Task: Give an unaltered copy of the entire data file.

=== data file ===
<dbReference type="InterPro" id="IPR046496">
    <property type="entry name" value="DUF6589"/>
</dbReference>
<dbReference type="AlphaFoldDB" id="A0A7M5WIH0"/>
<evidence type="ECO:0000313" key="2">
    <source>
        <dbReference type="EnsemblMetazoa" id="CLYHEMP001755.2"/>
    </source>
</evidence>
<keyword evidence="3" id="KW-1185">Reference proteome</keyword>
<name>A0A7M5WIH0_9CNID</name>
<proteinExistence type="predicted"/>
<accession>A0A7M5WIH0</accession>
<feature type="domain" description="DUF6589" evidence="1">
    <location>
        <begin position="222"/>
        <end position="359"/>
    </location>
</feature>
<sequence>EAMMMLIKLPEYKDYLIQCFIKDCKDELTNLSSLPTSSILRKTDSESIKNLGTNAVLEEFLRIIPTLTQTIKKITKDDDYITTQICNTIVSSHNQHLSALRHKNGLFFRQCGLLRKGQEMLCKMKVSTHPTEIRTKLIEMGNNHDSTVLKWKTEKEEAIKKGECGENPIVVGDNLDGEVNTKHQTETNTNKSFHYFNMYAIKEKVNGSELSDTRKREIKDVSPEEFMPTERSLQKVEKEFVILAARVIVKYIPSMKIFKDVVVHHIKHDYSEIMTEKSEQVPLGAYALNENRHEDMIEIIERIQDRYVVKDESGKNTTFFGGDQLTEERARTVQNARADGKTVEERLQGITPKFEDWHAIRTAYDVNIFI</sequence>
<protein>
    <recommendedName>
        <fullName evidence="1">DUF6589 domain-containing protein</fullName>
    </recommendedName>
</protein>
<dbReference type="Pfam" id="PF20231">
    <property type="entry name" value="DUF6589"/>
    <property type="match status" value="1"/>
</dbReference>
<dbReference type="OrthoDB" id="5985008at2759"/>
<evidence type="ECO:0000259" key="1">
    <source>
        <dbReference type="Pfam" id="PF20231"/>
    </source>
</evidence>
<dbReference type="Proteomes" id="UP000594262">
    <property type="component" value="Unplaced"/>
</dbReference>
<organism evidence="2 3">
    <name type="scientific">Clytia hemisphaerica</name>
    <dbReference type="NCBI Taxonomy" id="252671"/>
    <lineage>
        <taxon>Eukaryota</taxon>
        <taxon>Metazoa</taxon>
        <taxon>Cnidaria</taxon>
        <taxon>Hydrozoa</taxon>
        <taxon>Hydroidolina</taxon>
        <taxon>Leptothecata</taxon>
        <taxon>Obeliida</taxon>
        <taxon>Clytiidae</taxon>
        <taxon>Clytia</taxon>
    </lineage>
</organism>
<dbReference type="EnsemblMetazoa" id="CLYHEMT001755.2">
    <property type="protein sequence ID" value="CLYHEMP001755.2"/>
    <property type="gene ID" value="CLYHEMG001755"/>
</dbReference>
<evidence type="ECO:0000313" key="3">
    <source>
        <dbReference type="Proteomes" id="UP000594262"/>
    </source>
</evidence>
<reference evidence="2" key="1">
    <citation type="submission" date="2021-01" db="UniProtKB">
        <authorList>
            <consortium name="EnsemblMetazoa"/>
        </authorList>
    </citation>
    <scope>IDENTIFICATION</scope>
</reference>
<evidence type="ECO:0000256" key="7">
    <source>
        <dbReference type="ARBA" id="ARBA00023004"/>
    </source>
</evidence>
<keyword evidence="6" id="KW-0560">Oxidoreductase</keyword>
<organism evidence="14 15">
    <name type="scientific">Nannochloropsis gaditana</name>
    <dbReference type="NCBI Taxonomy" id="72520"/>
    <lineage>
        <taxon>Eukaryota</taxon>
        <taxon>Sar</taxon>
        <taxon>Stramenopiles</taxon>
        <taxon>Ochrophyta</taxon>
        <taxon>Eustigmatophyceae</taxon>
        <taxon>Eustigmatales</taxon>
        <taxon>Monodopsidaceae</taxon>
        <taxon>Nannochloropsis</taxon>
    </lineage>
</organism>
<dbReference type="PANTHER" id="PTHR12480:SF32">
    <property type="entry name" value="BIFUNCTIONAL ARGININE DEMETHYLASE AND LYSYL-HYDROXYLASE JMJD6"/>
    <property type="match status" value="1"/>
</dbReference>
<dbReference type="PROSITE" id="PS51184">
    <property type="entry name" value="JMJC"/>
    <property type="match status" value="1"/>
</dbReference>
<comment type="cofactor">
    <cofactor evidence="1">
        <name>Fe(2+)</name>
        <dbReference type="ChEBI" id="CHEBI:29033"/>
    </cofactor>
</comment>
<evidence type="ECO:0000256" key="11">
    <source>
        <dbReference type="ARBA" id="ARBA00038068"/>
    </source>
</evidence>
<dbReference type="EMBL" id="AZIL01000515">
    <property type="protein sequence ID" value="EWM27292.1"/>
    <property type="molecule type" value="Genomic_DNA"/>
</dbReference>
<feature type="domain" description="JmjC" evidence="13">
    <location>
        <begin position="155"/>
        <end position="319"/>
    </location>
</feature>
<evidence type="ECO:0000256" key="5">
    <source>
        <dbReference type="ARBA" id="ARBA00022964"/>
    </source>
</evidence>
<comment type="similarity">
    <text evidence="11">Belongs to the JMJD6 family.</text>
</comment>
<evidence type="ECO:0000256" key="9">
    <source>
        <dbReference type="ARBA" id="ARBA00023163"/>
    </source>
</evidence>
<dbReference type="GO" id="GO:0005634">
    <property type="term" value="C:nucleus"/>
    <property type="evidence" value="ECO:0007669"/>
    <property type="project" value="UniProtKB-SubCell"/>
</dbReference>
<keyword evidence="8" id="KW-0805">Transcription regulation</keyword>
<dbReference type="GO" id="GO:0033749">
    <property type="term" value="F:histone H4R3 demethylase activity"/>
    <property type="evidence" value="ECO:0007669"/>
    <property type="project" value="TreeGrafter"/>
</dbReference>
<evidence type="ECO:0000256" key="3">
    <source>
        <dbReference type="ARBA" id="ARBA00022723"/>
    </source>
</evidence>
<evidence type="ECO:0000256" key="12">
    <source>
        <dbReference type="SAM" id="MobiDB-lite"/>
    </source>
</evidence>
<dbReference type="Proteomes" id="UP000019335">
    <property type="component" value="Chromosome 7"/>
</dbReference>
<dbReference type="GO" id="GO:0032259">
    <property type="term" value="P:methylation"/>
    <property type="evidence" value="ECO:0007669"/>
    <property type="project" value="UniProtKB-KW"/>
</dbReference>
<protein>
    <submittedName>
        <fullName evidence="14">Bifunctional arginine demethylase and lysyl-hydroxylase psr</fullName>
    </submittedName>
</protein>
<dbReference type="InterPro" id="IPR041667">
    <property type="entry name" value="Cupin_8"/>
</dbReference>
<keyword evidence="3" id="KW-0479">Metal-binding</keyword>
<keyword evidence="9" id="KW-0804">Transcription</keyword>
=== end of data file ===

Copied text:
<dbReference type="InterPro" id="IPR046496">
    <property type="entry name" value="DUF6589"/>
</dbReference>
<dbReference type="AlphaFoldDB" id="A0A7M5WIH0"/>
<evidence type="ECO:0000313" key="2">
    <source>
        <dbReference type="EnsemblMetazoa" id="CLYHEMP001755.2"/>
    </source>
</evidence>
<keyword evidence="3" id="KW-1185">Reference proteome</keyword>
<name>A0A7M5WIH0_9CNID</name>
<proteinExistence type="predicted"/>
<accession>A0A7M5WIH0</accession>
<feature type="domain" description="DUF6589" evidence="1">
    <location>
        <begin position="222"/>
        <end position="359"/>
    </location>
</feature>
<sequence>EAMMMLIKLPEYKDYLIQCFIKDCKDELTNLSSLPTSSILRKTDSESIKNLGTNAVLEEFLRIIPTLTQTIKKITKDDDYITTQICNTIVSSHNQHLSALRHKNGLFFRQCGLLRKGQEMLCKMKVSTHPTEIRTKLIEMGNNHDSTVLKWKTEKEEAIKKGECGENPIVVGDNLDGEVNTKHQTETNTNKSFHYFNMYAIKEKVNGSELSDTRKREIKDVSPEEFMPTERSLQKVEKEFVILAARVIVKYIPSMKIFKDVVVHHIKHDYSEIMTEKSEQVPLGAYALNENRHEDMIEIIERIQDRYVVKDESGKNTTFFGGDQLTEERARTVQNARADGKTVEERLQGITPKFEDWHAIRTAYDVNIFI</sequence>
<protein>
    <recommendedName>
        <fullName evidence="1">DUF6589 domain-containing protein</fullName>
    </recommendedName>
</protein>
<dbReference type="Pfam" id="PF20231">
    <property type="entry name" value="DUF6589"/>
    <property type="match status" value="1"/>
</dbReference>
<dbReference type="OrthoDB" id="5985008at2759"/>
<evidence type="ECO:0000259" key="1">
    <source>
        <dbReference type="Pfam" id="PF20231"/>
    </source>
</evidence>
<dbReference type="Proteomes" id="UP000594262">
    <property type="component" value="Unplaced"/>
</dbReference>
<organism evidence="2 3">
    <name type="scientific">Clytia hemisphaerica</name>
    <dbReference type="NCBI Taxonomy" id="252671"/>
    <lineage>
        <taxon>Eukaryota</taxon>
        <taxon>Metazoa</taxon>
        <taxon>Cnidaria</taxon>
        <taxon>Hydrozoa</taxon>
        <taxon>Hydroidolina</taxon>
        <taxon>Leptothecata</taxon>
        <taxon>Obeliida</taxon>
        <taxon>Clytiidae</taxon>
        <taxon>Clytia</taxon>
    </lineage>
</organism>
<dbReference type="EnsemblMetazoa" id="CLYHEMT001755.2">
    <property type="protein sequence ID" value="CLYHEMP001755.2"/>
    <property type="gene ID" value="CLYHEMG001755"/>
</dbReference>
<evidence type="ECO:0000313" key="3">
    <source>
        <dbReference type="Proteomes" id="UP000594262"/>
    </source>
</evidence>
<reference evidence="2" key="1">
    <citation type="submission" date="2021-01" db="UniProtKB">
        <authorList>
            <consortium name="EnsemblMetazoa"/>
        </authorList>
    </citation>
    <scope>IDENTIFICATION</scope>
</reference>
<evidence type="ECO:0000256" key="7">
    <source>
        <dbReference type="ARBA" id="ARBA00023004"/>
    </source>
</evidence>
<keyword evidence="6" id="KW-0560">Oxidoreductase</keyword>
<organism evidence="14 15">
    <name type="scientific">Nannochloropsis gaditana</name>
    <dbReference type="NCBI Taxonomy" id="72520"/>
    <lineage>
        <taxon>Eukaryota</taxon>
        <taxon>Sar</taxon>
        <taxon>Stramenopiles</taxon>
        <taxon>Ochrophyta</taxon>
        <taxon>Eustigmatophyceae</taxon>
        <taxon>Eustigmatales</taxon>
        <taxon>Monodopsidaceae</taxon>
        <taxon>Nannochloropsis</taxon>
    </lineage>
</organism>
<dbReference type="PANTHER" id="PTHR12480:SF32">
    <property type="entry name" value="BIFUNCTIONAL ARGININE DEMETHYLASE AND LYSYL-HYDROXYLASE JMJD6"/>
    <property type="match status" value="1"/>
</dbReference>
<dbReference type="PROSITE" id="PS51184">
    <property type="entry name" value="JMJC"/>
    <property type="match status" value="1"/>
</dbReference>
<comment type="cofactor">
    <cofactor evidence="1">
        <name>Fe(2+)</name>
        <dbReference type="ChEBI" id="CHEBI:29033"/>
    </cofactor>
</comment>
<evidence type="ECO:0000256" key="11">
    <source>
        <dbReference type="ARBA" id="ARBA00038068"/>
    </source>
</evidence>
<dbReference type="EMBL" id="AZIL01000515">
    <property type="protein sequence ID" value="EWM27292.1"/>
    <property type="molecule type" value="Genomic_DNA"/>
</dbReference>
<feature type="domain" description="JmjC" evidence="13">
    <location>
        <begin position="155"/>
        <end position="319"/>
    </location>
</feature>
<evidence type="ECO:0000256" key="5">
    <source>
        <dbReference type="ARBA" id="ARBA00022964"/>
    </source>
</evidence>
<comment type="similarity">
    <text evidence="11">Belongs to the JMJD6 family.</text>
</comment>
<evidence type="ECO:0000256" key="9">
    <source>
        <dbReference type="ARBA" id="ARBA00023163"/>
    </source>
</evidence>
<dbReference type="GO" id="GO:0005634">
    <property type="term" value="C:nucleus"/>
    <property type="evidence" value="ECO:0007669"/>
    <property type="project" value="UniProtKB-SubCell"/>
</dbReference>
<keyword evidence="8" id="KW-0805">Transcription regulation</keyword>
<dbReference type="GO" id="GO:0033749">
    <property type="term" value="F:histone H4R3 demethylase activity"/>
    <property type="evidence" value="ECO:0007669"/>
    <property type="project" value="TreeGrafter"/>
</dbReference>
<evidence type="ECO:0000256" key="3">
    <source>
        <dbReference type="ARBA" id="ARBA00022723"/>
    </source>
</evidence>
<evidence type="ECO:0000256" key="12">
    <source>
        <dbReference type="SAM" id="MobiDB-lite"/>
    </source>
</evidence>
<dbReference type="Proteomes" id="UP000019335">
    <property type="component" value="Chromosome 7"/>
</dbReference>
<dbReference type="GO" id="GO:0032259">
    <property type="term" value="P:methylation"/>
    <property type="evidence" value="ECO:0007669"/>
    <property type="project" value="UniProtKB-KW"/>
</dbReference>
<protein>
    <submittedName>
        <fullName evidence="14">Bifunctional arginine demethylase and lysyl-hydroxylase psr</fullName>
    </submittedName>
</protein>
<dbReference type="InterPro" id="IPR041667">
    <property type="entry name" value="Cupin_8"/>
</dbReference>
<keyword evidence="3" id="KW-0479">Metal-binding</keyword>
<keyword evidence="9" id="KW-0804">Transcription</keyword>